Most of today's bands view recordings as promotional tools for their concerts, they have to stay on the road to make a living. That's just the way it is, but they make a lot fewer records than bands did before, and since most recordings lose money, studio time is limited and budgets are shrinking. That's too bad, recordings are the bands' only tangible legacy, and the great bands of the 1960s, '70s, '80s, and early '90s have substantial back catalogs that continue to earn income long after the band breaks up. Performing is an important element in … Read more
Over the years you may have accumulated a lot of old video game consoles and, naturally, getting rid of them is not an option. After all, you've spent so much time with your beloved console. Like an old friend, full of memories and adventures, it's hard to let go.
Or maybe you're a collector who likes to play older games every now and then for the nostalgia. I'm in both camps. And unfortunately my television is not equipped with enough inputs to have all my game systems connected at once and ready to play at a moment's notice.
There is a solution to this problem! … Read more
It's hard to imagine now, but there was a time when audio and video products were introduced that were so revolutionary that their impact was felt literally decades after their introduction.
Take the JBL L100 Century. It was the first speaker I fell in love with. Its brilliant orange "waffle" foam grille and white 12-inch woofer looked so cool in the early 1970s when the competition's speakers were all drab brown boxes with boring cloth grilles. The JBL was the ultimate "rock" speaker of the era, so my Hendrix and Led Zeppelin LPs never … Read more
Competitive carriers both large and small, urban and rural are banding together to take on the nation's two largest carriers, AT&T and Verizon Wireless, as they amass more control over the wireless market.
On Monday, the Rural Cellular Association will announce that it is rebranding its organization and calling itself the Competitive Carrier Association. Steven Berry, CEO of the Washington, D.C., lobbying group, said the change is a reflection of how the wireless industry has evolved over the past few years.
Owing to increasing consolidation in the market, small rural carriers, which were RCA's original … Read more
While the LP revival is still in full swing you rarely hear about the other 12-inch, grooved vinyl record format, the RCA VideoDisc.
It was a grooved, carbon-loaded PVC disc. The grooves were 48 times smaller than an LP groove, but they were still tracked with a diamond "needle"! That was possible because unlike an LP's zigzag grooves the CED's grooves were hills and dales. That difference also minimized groove wear, so the discs could be played hundreds of times. VHS and Beta tapes would wear out faster than that. The VideoDisc also had stereo soundtracks.… Read more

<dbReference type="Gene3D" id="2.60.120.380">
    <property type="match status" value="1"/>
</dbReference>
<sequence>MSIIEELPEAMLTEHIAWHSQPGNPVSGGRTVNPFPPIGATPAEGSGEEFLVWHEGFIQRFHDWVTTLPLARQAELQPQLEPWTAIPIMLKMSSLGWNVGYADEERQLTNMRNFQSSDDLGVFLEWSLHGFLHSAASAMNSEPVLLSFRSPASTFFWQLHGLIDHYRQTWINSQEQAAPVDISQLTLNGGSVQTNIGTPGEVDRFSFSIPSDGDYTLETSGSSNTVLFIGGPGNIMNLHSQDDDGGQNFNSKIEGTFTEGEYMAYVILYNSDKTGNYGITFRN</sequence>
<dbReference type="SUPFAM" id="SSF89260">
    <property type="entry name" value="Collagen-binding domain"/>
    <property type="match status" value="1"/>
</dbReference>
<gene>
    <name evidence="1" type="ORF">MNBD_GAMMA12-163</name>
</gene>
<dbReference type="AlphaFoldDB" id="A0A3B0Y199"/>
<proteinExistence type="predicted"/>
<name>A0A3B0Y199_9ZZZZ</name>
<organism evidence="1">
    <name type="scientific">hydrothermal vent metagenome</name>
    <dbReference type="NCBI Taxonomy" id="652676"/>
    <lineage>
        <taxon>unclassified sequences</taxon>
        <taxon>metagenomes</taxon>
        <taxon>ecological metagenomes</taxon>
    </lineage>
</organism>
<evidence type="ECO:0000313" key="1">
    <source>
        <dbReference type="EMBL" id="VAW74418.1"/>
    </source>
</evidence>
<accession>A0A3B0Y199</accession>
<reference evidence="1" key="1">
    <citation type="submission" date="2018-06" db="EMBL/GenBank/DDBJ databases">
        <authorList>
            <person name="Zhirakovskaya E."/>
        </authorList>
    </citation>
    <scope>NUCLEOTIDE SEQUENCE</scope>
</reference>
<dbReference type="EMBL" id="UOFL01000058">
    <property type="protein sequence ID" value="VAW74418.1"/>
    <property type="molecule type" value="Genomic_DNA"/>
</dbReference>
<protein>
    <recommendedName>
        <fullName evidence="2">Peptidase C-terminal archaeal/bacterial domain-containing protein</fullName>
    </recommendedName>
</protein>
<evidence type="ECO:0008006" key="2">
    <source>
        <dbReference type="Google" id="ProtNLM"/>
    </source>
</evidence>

Consumer electronics companies are muscling into lighting with LEDs.
RCA said today at CES that it will manufacture LED bulbs as part of a larger home theater announcement. The company said that it developed a "chip on a board" that uses a single efficient LED light source, rather than several smaller ones. That design optimizes the energy efficiency of the bulb, said Bob Hatefi of RCA licensee BDC in a statement.
As energy-efficient lighting standards take hold in the U.S. and around the world, expect more electronics companies moving deeper into consumer LED lighting. Late last year, … Read more
I know a little about under-dash record players from the late 1960s, but I was totally clueless about 1950s car turntables, until I heard writer Paul Collins talking about them on WNYC's "Soundcheck" radio show a few weeks ago. I chatted with Collins to learn more about these groovy hi-fis.
Columbia Records developed the proprietary Highway Hi-Fi format: a thick 7-inch, 16 2/3rpm record that had up to one hour playing time per side. Chrysler executives jumped on the idea, and offered the turntable as an option in their 1956 models, and were hoping one out … Read more
RCA isn't targeting the Big Band generation with the new device. It's geared more for younger buyers, some of whom, the company notes, may have damaged hearing from spending so much time hooked up to blasting headphones and exposed to booming car stereos.
RCA and its parent company Audiovox already make plenty of speakers and headphones and it's not a stretch to jump into the hearing aid realm … Read more
LAS VEGAS--History may be repeating itself as the Internet draws closer to televisions, but no clear front-runner emerged this year at CES; certainly not Google.
There was a television roughly every 10 feet last week in the Central Hall of the Las Vegas Convention Center, home to the massive CES gathering of the geeks. Samsung, LG, Toshiba, Sony, Panasonic, Sharp, and virtually anyone else you can think of that makes a television constructed a sprawling booth to hawk their wares, with an increasing focus on so-called "smart TVs," or TVs that can access content from both the Internet … Read more
RCA is back in the portable TV business with a new line of Mobile DTV products that it will release later this year.
In case you don't know what Mobile DTV is, it's a new mobile digital broadcast standard that's designed to allow you to get TV on the go--even in a moving vehicle. The free service has already been rolled out in some test markets and will expand to other regions this year. A handful of standalone Mobile DTV-enabled devices are currently available and certain noteboook computers, tablets, and smartphones are expected to have Mobile DTV … Read more